Identifying and characterizing cancerous genes; Focus on RNA
Our main research objective is to understand the cancerous process in humans and identify essential cancerous genes.
We believe that the knowledge obtained on these genes will allow us to design in the future novel therapeutic approaches.
Research line 1: Functional screens using RNAi. Most human tumors harbor multiple genetic alterations that activate oncogenes, inhibit tumor suppressors and induce genomic instability. As each tumor contains many genetic alterations, the study of the contribution of each alteration to the cancerous phenotype was obscured. In the past, we developed and successfully used an RNA interference (RNAi) approach to inactivate genes in mammalian cells. We used this RNAi system to characterize tumor suppressors and novel components of DNA damage signaling components.
Research line 2: Functional screens for cancerous miRNAs. In the past years we initiated studies to identify cancerous microRNAs (miRNAs), a newly emerging gene family encoding for endogenous small RNAs. We developed and are still using novel and unique genetic approaches to screen for cancer-causing and cancer-preventing miRNAs.
Research line 3: Interplay between miRNAs and RBPs. Interestingly, we noticed that the regions surrounding some functional miRNA targets (identified by our genetic screens) are highly conserved throughout evolution. We hypothesized that these regions recruit RNA binding proteins (RBPs) that regulate miRNA function. We performed genetic screens and identified and characterized RBPs that can inhibit or potentiate the accessibility of miRNAs to their target mRNAs. We suggest that the genetic interaction between miRNAs and RBPs influence developmental processes, cellular proliferation, and cancer.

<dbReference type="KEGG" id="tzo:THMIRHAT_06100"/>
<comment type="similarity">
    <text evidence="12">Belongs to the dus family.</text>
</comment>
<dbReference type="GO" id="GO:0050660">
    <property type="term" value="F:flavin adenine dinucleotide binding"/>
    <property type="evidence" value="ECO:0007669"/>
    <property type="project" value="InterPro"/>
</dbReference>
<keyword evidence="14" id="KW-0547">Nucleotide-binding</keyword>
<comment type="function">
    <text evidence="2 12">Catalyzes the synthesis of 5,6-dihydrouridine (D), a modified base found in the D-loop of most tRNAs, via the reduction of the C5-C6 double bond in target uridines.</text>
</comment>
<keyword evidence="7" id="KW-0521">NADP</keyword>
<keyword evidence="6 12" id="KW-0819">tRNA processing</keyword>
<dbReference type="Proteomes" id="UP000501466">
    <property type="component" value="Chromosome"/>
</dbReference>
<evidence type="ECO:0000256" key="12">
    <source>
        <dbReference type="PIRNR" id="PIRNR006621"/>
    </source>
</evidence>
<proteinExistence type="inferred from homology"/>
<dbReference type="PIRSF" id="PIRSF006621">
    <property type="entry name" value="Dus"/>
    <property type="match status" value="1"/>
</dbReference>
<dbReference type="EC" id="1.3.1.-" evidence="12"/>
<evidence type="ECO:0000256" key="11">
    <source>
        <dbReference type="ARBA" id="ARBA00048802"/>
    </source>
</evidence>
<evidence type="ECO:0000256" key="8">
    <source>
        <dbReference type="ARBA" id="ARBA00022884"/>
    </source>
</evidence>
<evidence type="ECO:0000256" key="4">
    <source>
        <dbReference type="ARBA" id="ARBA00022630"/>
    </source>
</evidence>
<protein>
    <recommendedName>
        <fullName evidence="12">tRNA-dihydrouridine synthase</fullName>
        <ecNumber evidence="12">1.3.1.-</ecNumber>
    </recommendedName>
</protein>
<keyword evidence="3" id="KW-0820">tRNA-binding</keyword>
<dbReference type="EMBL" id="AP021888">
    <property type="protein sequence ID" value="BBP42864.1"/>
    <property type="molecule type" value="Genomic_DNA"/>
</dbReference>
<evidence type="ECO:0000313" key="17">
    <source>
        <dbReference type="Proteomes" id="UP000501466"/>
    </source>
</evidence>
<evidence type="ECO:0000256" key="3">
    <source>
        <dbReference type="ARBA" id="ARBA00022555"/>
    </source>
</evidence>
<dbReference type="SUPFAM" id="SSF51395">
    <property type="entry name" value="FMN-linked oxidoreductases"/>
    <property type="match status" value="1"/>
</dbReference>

Research line 4: Regulation of alternative polyadenylation. Alternative cleavage and polyadenylation of mRNAs (APA) is emerging as an important layer of gene regulation as the majority of mammalian genes were already demonstrated to contain multiple polyadenylation (poly(A) sites in their 3' UnTranslated Regions (3’UTRs). Significant change in APA is observed when cells were stimulated to proliferate, differentiate, and during cancer progression. We uncovered the role of in APA and link it with a human genetic disorder.
Research line 5: eRNAs It is well known that the p53 tumor suppressor gene regulates transcription and cell cycle progression by binding within or nearby target genes controlling cell proliferation and survival. We found that p53 binds genomic regions located distantly from any known p53 target gene. Interestingly, many of these regions possess conserved p53-binding sites and all known hallmarks of enhancer regions. We demonstrate that these p53-bound regions are indeed enhancers. Moreover, these p53-binding sites produce enhancer RNAs (eRNAs) that are required for enhancer activity. The production of eRNAs is interesting, as they can be used to control enhancer activity and phenotype.